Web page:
How to direct your shoppers in a heart healthy direction when looking for oats? Here are seven ways your shoppers can get their oats.
Oats, oat bran, and oatmeal contain a special type of fiber known as beta-glucan. Study after study demonstrate the beneficial effects of beta-glucan on cholesterol levels. Individuals with high cholesterol, consuming just three grams of soluble oat fiber per day (found in one bowl of oatmeal) experience lower total cholesterol. The fiber helps carry out the unnecessary cholesterol from the body, thus lowering the risk of heart disease.
More specifically, a study recently published in the British Journal of Nutrition showed that in addition to lowering LDL cholesterol, eating oat fiber may also reduce non-HDL cholesterol and apoB, a lipoprotein that carries LDL through the blood.
The researchers looked at 58 clinical trials involving almost 4,000 people from around the world that assessed the effect of diets enriched with oat beta-glucan. The review found that overall, LDL cholesterol was reduced by 4.2%, non-HDL cholesterol by 4.8%, and apoB by 2.3%.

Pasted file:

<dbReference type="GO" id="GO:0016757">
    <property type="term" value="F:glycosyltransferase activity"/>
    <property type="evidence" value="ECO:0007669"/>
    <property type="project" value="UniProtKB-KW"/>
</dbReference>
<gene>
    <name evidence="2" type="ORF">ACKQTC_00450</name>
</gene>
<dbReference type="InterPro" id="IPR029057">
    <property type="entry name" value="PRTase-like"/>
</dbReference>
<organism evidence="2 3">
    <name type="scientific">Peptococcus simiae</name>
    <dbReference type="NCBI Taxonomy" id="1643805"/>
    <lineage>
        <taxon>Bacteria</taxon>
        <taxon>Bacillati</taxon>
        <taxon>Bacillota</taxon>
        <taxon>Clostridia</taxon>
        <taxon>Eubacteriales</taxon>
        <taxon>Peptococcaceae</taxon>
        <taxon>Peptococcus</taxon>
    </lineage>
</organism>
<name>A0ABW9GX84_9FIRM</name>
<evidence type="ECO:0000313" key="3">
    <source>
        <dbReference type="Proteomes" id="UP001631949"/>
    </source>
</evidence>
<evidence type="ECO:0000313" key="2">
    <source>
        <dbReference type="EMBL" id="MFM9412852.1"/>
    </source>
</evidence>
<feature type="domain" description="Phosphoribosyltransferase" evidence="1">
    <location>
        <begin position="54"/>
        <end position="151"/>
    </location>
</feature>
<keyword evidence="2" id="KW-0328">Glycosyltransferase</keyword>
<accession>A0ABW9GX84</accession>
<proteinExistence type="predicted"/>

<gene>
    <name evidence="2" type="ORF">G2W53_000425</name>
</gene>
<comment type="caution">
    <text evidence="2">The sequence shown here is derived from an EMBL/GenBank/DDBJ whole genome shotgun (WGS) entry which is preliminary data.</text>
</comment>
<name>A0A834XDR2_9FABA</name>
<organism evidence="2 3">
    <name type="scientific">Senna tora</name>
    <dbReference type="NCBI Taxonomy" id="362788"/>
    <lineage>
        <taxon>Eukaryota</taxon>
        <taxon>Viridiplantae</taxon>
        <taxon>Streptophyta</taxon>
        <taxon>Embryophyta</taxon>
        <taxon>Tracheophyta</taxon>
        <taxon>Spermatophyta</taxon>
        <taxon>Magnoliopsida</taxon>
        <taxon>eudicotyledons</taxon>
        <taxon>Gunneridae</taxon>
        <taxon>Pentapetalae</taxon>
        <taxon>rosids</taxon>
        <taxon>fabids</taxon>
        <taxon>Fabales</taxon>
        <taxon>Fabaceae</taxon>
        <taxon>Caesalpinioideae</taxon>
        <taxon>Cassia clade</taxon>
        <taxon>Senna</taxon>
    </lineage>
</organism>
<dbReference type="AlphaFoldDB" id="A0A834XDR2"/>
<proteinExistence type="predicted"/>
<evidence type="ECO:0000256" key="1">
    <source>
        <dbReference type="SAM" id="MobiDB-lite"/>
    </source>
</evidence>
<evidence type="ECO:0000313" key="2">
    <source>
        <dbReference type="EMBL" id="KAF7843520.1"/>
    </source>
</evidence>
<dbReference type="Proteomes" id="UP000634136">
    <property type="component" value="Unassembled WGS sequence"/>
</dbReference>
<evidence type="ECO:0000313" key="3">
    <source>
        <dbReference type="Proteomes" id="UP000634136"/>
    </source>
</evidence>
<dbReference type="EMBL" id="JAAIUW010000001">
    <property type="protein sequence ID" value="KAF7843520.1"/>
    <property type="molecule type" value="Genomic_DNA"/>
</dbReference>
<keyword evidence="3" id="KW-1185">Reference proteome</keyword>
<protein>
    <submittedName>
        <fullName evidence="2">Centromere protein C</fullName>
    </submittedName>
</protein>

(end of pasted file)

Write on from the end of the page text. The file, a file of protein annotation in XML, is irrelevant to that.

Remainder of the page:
In addition, there is another mechanism in which oats boost heart health: antioxidants called avenanthramides, which are unique to oats, help prevent free radicals from damaging LDL cholesterol, thus reducing the risk of cardiovascular disease, according to a study in The Journal of Nutrition.
Oats are also rich in manganese, necessary for an enzyme, manganese superoxide dismutase, a potent antioxidant, associated with protection against free radical damage. They are also rich in magnesium, which helps maintain nervous system balance as well as controlling inflammation; both contribute to heart health.
How to direct your shoppers in a heart healthy direction when looking for oats? Here are 7 ways your shoppers can get their oats:
Oat bran: the outer layer of the grain that resides under the hull. While oat bran is found in rolled oats and steel-cut oats, it may also be purchased as a separate product that can be added to recipes or cooked to make a hot cereal.
Oat groats: unflattened kernels that are good for using as a breakfast cereal or for stuffing.
Steel-cut oats: featuring a dense and chewy texture, they are produced by running the grain through steel blades that thinly slices them.
Old-fashioned oats: have a flatter shape that is the result of their being steamed and then rolled.
Quick-cooking oats: processed like old-fashioned oats, except they are cut finely before rolling
Instant oatmeal: produced by partially cooking the grains and then rolling them very thin. Oftentimes, sugar, salt and other ingredients are added to make the finished product.
Oat flour: used in baking, it is oftentimes combined with wheat or other gluten-containing flours when making leavened bread.